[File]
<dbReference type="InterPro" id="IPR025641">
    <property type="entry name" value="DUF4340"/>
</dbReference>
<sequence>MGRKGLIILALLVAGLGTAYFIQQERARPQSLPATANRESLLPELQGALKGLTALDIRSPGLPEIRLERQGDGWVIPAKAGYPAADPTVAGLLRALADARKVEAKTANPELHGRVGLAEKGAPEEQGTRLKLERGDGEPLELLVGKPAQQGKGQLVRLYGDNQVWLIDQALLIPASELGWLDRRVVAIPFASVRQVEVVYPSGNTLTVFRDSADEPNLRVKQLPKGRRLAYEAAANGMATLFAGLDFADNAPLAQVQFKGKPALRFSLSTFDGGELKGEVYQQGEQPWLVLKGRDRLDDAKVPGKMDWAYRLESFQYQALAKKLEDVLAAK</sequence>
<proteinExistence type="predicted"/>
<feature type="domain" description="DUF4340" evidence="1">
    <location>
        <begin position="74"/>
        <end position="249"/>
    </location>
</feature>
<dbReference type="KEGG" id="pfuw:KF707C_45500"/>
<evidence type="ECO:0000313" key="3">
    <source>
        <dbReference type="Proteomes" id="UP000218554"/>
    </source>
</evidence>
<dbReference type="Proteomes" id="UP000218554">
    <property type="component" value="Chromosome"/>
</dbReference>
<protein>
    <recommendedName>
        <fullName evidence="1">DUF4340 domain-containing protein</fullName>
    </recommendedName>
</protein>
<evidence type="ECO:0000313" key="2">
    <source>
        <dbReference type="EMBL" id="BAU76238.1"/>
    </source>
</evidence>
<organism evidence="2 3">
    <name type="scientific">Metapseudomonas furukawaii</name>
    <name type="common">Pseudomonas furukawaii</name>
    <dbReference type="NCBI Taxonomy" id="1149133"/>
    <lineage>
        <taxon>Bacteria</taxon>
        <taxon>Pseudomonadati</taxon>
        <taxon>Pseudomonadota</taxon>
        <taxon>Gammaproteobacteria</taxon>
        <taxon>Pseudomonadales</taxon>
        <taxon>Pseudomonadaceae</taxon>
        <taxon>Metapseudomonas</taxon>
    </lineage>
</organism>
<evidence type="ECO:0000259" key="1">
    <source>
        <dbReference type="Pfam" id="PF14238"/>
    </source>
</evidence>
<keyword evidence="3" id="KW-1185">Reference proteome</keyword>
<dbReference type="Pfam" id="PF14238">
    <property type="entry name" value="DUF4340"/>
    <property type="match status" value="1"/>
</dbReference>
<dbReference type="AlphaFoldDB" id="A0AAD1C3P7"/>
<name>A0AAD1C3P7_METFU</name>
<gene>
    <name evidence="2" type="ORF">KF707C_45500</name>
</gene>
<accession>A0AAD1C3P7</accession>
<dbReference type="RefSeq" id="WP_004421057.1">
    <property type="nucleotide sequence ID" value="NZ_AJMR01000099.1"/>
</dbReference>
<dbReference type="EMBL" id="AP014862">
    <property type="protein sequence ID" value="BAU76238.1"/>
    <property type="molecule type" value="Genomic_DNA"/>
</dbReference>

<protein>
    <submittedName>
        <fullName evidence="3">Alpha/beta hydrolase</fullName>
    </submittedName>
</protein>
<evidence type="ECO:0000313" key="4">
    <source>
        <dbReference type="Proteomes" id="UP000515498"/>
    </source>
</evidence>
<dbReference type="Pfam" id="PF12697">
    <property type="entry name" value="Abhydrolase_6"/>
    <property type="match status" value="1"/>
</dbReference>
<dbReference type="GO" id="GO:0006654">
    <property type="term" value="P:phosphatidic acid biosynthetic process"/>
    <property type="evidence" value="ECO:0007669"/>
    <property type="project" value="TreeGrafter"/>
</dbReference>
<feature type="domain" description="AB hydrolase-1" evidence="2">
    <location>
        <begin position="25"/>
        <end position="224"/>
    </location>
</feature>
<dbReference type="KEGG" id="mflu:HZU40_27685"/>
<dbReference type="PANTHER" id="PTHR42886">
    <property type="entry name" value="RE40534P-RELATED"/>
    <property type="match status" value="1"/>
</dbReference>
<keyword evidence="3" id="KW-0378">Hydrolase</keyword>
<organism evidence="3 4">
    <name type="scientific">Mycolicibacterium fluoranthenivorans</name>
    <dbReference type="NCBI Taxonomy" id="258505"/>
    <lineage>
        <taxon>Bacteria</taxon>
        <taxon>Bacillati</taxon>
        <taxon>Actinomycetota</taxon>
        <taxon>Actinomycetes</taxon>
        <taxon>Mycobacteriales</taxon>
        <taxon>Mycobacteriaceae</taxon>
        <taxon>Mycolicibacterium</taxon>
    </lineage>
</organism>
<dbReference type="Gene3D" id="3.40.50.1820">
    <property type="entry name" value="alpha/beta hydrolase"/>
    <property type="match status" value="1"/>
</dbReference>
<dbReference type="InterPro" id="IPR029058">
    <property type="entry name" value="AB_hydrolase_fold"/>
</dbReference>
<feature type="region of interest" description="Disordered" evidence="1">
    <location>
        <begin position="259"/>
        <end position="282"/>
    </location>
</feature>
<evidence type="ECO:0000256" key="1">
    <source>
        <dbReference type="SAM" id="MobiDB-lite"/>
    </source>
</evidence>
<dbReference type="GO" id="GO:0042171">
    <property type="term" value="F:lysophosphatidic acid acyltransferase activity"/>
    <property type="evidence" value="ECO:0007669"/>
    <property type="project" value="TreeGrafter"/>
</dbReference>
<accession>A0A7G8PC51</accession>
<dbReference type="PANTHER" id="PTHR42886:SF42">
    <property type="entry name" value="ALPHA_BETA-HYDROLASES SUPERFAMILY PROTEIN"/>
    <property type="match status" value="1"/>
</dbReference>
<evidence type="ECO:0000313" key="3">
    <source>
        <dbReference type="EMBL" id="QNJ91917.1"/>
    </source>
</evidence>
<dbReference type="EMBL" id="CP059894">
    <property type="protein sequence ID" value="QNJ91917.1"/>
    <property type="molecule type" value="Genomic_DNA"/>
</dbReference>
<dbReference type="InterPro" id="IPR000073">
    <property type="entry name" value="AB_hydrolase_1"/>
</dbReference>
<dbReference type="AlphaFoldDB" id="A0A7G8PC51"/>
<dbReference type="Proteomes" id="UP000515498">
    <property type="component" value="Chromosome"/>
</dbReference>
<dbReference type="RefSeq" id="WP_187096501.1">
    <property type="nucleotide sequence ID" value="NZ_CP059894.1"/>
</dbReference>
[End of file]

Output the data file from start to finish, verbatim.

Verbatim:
<dbReference type="InterPro" id="IPR025641">
    <property type="entry name" value="DUF4340"/>
</dbReference>
<sequence>MGRKGLIILALLVAGLGTAYFIQQERARPQSLPATANRESLLPELQGALKGLTALDIRSPGLPEIRLERQGDGWVIPAKAGYPAADPTVAGLLRALADARKVEAKTANPELHGRVGLAEKGAPEEQGTRLKLERGDGEPLELLVGKPAQQGKGQLVRLYGDNQVWLIDQALLIPASELGWLDRRVVAIPFASVRQVEVVYPSGNTLTVFRDSADEPNLRVKQLPKGRRLAYEAAANGMATLFAGLDFADNAPLAQVQFKGKPALRFSLSTFDGGELKGEVYQQGEQPWLVLKGRDRLDDAKVPGKMDWAYRLESFQYQALAKKLEDVLAAK</sequence>
<proteinExistence type="predicted"/>
<feature type="domain" description="DUF4340" evidence="1">
    <location>
        <begin position="74"/>
        <end position="249"/>
    </location>
</feature>
<dbReference type="KEGG" id="pfuw:KF707C_45500"/>
<evidence type="ECO:0000313" key="3">
    <source>
        <dbReference type="Proteomes" id="UP000218554"/>
    </source>
</evidence>
<dbReference type="Proteomes" id="UP000218554">
    <property type="component" value="Chromosome"/>
</dbReference>
<protein>
    <recommendedName>
        <fullName evidence="1">DUF4340 domain-containing protein</fullName>
    </recommendedName>
</protein>
<evidence type="ECO:0000313" key="2">
    <source>
        <dbReference type="EMBL" id="BAU76238.1"/>
    </source>
</evidence>
<organism evidence="2 3">
    <name type="scientific">Metapseudomonas furukawaii</name>
    <name type="common">Pseudomonas furukawaii</name>
    <dbReference type="NCBI Taxonomy" id="1149133"/>
    <lineage>
        <taxon>Bacteria</taxon>
        <taxon>Pseudomonadati</taxon>
        <taxon>Pseudomonadota</taxon>
        <taxon>Gammaproteobacteria</taxon>
        <taxon>Pseudomonadales</taxon>
        <taxon>Pseudomonadaceae</taxon>
        <taxon>Metapseudomonas</taxon>
    </lineage>
</organism>
<evidence type="ECO:0000259" key="1">
    <source>
        <dbReference type="Pfam" id="PF14238"/>
    </source>
</evidence>
<keyword evidence="3" id="KW-1185">Reference proteome</keyword>
<dbReference type="Pfam" id="PF14238">
    <property type="entry name" value="DUF4340"/>
    <property type="match status" value="1"/>
</dbReference>
<dbReference type="AlphaFoldDB" id="A0AAD1C3P7"/>
<name>A0AAD1C3P7_METFU</name>
<gene>
    <name evidence="2" type="ORF">KF707C_45500</name>
</gene>
<accession>A0AAD1C3P7</accession>
<dbReference type="RefSeq" id="WP_004421057.1">
    <property type="nucleotide sequence ID" value="NZ_AJMR01000099.1"/>
</dbReference>
<dbReference type="EMBL" id="AP014862">
    <property type="protein sequence ID" value="BAU76238.1"/>
    <property type="molecule type" value="Genomic_DNA"/>
</dbReference>

<protein>
    <submittedName>
        <fullName evidence="3">Alpha/beta hydrolase</fullName>
    </submittedName>
</protein>
<evidence type="ECO:0000313" key="4">
    <source>
        <dbReference type="Proteomes" id="UP000515498"/>
    </source>
</evidence>
<dbReference type="Pfam" id="PF12697">
    <property type="entry name" value="Abhydrolase_6"/>
    <property type="match status" value="1"/>
</dbReference>
<dbReference type="GO" id="GO:0006654">
    <property type="term" value="P:phosphatidic acid biosynthetic process"/>
    <property type="evidence" value="ECO:0007669"/>
    <property type="project" value="TreeGrafter"/>
</dbReference>
<feature type="domain" description="AB hydrolase-1" evidence="2">
    <location>
        <begin position="25"/>
        <end position="224"/>
    </location>
</feature>
<dbReference type="KEGG" id="mflu:HZU40_27685"/>
<dbReference type="PANTHER" id="PTHR42886">
    <property type="entry name" value="RE40534P-RELATED"/>
    <property type="match status" value="1"/>
</dbReference>
<keyword evidence="3" id="KW-0378">Hydrolase</keyword>
<organism evidence="3 4">
    <name type="scientific">Mycolicibacterium fluoranthenivorans</name>
    <dbReference type="NCBI Taxonomy" id="258505"/>
    <lineage>
        <taxon>Bacteria</taxon>
        <taxon>Bacillati</taxon>
        <taxon>Actinomycetota</taxon>
        <taxon>Actinomycetes</taxon>
        <taxon>Mycobacteriales</taxon>
        <taxon>Mycobacteriaceae</taxon>
        <taxon>Mycolicibacterium</taxon>
    </lineage>
</organism>
<dbReference type="Gene3D" id="3.40.50.1820">
    <property type="entry name" value="alpha/beta hydrolase"/>
    <property type="match status" value="1"/>
</dbReference>
<dbReference type="InterPro" id="IPR029058">
    <property type="entry name" value="AB_hydrolase_fold"/>
</dbReference>
<feature type="region of interest" description="Disordered" evidence="1">
    <location>
        <begin position="259"/>
        <end position="282"/>
    </location>
</feature>
<evidence type="ECO:0000256" key="1">
    <source>
        <dbReference type="SAM" id="MobiDB-lite"/>
    </source>
</evidence>
<dbReference type="GO" id="GO:0042171">
    <property type="term" value="F:lysophosphatidic acid acyltransferase activity"/>
    <property type="evidence" value="ECO:0007669"/>
    <property type="project" value="TreeGrafter"/>
</dbReference>
<accession>A0A7G8PC51</accession>
<dbReference type="PANTHER" id="PTHR42886:SF42">
    <property type="entry name" value="ALPHA_BETA-HYDROLASES SUPERFAMILY PROTEIN"/>
    <property type="match status" value="1"/>
</dbReference>
<evidence type="ECO:0000313" key="3">
    <source>
        <dbReference type="EMBL" id="QNJ91917.1"/>
    </source>
</evidence>
<dbReference type="EMBL" id="CP059894">
    <property type="protein sequence ID" value="QNJ91917.1"/>
    <property type="molecule type" value="Genomic_DNA"/>
</dbReference>
<dbReference type="InterPro" id="IPR000073">
    <property type="entry name" value="AB_hydrolase_1"/>
</dbReference>
<dbReference type="AlphaFoldDB" id="A0A7G8PC51"/>
<dbReference type="Proteomes" id="UP000515498">
    <property type="component" value="Chromosome"/>
</dbReference>
<dbReference type="RefSeq" id="WP_187096501.1">
    <property type="nucleotide sequence ID" value="NZ_CP059894.1"/>
</dbReference>